Last updated: February 6, 2012 - 9:37am
[Commentary] Wikipedia, while it has grown something of a bureaucratic exoskeleton, remains at heart the most successful example of the public-service spirit of the wide-open Web: nonprofit, communitarian, comparatively transparent, free to use and copy, privacy-minded, neutral and civil. So as I followed the latest battle in the great sectarian war over the governing of the Internet — the attempt to curtail online piracy — I was startled to see that Wikipedia’s founder and philosopher, Jimmy Wales, who generally stays out of the political limelight, had assumed a higher profile as a combatant for the tech industry. He supplied an aura of credibility to a libertarian alliance that ranged from the money-farming Megatrons of Google to the hacker anarchists of Anonymous. Et tu, Jimmy?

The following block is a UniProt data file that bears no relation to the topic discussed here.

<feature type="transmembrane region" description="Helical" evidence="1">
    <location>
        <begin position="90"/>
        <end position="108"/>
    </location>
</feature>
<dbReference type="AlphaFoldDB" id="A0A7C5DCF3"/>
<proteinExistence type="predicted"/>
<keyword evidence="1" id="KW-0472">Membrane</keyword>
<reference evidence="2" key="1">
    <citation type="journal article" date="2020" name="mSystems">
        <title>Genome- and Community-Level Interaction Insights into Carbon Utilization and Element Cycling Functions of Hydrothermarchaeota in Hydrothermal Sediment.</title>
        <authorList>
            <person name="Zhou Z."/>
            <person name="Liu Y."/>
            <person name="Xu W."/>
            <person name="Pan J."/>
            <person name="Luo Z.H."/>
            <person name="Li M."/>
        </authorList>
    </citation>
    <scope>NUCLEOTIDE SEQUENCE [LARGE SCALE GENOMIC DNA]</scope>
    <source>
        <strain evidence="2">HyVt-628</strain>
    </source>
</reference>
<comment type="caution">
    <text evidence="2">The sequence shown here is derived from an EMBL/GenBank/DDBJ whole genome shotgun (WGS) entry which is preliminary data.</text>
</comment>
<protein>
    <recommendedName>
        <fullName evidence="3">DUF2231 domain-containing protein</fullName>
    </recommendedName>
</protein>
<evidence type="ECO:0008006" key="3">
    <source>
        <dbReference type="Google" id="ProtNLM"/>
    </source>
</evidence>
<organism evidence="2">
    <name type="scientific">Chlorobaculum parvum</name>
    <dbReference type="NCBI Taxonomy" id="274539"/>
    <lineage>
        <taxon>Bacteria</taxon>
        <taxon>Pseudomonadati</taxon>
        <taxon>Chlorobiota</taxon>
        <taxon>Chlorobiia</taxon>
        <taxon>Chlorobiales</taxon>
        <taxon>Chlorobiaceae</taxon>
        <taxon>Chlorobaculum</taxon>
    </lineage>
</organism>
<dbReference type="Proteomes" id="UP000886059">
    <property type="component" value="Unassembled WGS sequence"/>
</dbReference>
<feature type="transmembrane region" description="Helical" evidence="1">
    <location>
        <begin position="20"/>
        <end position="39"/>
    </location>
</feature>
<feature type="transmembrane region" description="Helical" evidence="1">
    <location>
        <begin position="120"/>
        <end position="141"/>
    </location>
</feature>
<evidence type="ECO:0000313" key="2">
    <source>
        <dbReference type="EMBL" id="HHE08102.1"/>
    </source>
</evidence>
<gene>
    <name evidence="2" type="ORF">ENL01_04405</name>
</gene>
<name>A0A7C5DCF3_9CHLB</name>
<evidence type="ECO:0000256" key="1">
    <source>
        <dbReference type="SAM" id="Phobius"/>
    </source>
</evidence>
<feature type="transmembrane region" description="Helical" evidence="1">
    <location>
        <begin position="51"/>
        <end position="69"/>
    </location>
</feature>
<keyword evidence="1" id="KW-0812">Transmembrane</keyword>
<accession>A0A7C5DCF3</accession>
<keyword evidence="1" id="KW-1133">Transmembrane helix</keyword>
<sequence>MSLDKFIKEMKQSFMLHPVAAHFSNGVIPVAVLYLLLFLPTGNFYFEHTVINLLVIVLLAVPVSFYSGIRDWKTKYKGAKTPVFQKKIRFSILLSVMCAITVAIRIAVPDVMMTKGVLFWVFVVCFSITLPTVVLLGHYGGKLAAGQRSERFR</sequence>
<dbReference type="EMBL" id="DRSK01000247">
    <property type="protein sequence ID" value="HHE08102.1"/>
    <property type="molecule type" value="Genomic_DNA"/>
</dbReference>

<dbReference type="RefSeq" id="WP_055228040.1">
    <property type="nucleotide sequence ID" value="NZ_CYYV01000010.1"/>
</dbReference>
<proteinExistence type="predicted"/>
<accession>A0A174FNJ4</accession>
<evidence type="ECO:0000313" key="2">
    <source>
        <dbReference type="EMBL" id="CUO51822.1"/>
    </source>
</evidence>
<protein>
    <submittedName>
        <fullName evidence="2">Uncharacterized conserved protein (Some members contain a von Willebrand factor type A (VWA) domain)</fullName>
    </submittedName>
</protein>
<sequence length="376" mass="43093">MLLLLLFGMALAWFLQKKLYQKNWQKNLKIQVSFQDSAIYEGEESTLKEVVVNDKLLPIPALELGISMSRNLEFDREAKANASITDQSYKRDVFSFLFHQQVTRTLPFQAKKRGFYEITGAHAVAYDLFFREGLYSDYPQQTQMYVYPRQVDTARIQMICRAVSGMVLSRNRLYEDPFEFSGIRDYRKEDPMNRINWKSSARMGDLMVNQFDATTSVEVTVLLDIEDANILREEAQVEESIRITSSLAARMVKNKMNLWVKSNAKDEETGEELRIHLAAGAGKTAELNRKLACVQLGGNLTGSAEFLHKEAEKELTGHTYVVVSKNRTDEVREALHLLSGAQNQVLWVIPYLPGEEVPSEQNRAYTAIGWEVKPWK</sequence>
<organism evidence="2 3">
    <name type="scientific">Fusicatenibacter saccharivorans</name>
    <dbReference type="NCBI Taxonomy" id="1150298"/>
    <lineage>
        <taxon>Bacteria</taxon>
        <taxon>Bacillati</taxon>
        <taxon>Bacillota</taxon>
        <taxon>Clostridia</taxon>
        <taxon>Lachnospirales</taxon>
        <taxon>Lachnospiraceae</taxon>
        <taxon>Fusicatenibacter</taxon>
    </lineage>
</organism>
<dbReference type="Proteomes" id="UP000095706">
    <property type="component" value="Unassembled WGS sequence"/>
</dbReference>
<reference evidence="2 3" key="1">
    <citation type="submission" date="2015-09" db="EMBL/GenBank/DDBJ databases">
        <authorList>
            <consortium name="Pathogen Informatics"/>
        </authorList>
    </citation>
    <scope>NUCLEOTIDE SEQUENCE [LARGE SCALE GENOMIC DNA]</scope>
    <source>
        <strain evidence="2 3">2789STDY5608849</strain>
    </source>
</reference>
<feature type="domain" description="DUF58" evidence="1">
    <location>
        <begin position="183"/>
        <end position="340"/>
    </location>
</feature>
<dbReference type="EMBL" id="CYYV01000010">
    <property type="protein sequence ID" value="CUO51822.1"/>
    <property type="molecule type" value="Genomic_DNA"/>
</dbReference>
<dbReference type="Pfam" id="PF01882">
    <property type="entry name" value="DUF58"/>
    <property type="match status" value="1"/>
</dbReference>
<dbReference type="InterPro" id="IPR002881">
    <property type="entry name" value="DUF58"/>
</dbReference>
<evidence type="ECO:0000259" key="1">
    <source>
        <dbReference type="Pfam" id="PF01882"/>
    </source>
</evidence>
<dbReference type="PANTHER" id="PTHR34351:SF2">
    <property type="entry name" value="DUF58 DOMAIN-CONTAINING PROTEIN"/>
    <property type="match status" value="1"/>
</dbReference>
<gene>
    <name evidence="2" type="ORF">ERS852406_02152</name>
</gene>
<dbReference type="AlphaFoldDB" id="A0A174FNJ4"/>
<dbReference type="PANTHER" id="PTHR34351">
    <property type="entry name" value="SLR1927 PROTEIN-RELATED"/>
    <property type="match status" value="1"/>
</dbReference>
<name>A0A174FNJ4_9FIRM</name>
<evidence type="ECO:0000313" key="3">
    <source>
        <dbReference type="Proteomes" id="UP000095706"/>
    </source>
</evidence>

The partisans of an unfettered Internet saw their moment, and seized it. They unleashed a wave of protest that included much waving of the First Amendment and an attention-grabbing blackout of Wikipedia, the company’s most conspicuous foray into protest politics. The legislation is dead, and proponents of the open Web have shown that they are the new power in Washington. The question is, how will they use their muscle now? Does this smackdown mean that any attempt to police the Web for thievery is similarly doomed? Content-makers would be crazy to let the Internet be stunted as a force for invention, mobilization and shared wisdom. It’s the sea we all swim in. At the same time, online companies would be crazy to let piracy kill off the commerce that supplies quality material upon which even free sites like Wikipedia depend.
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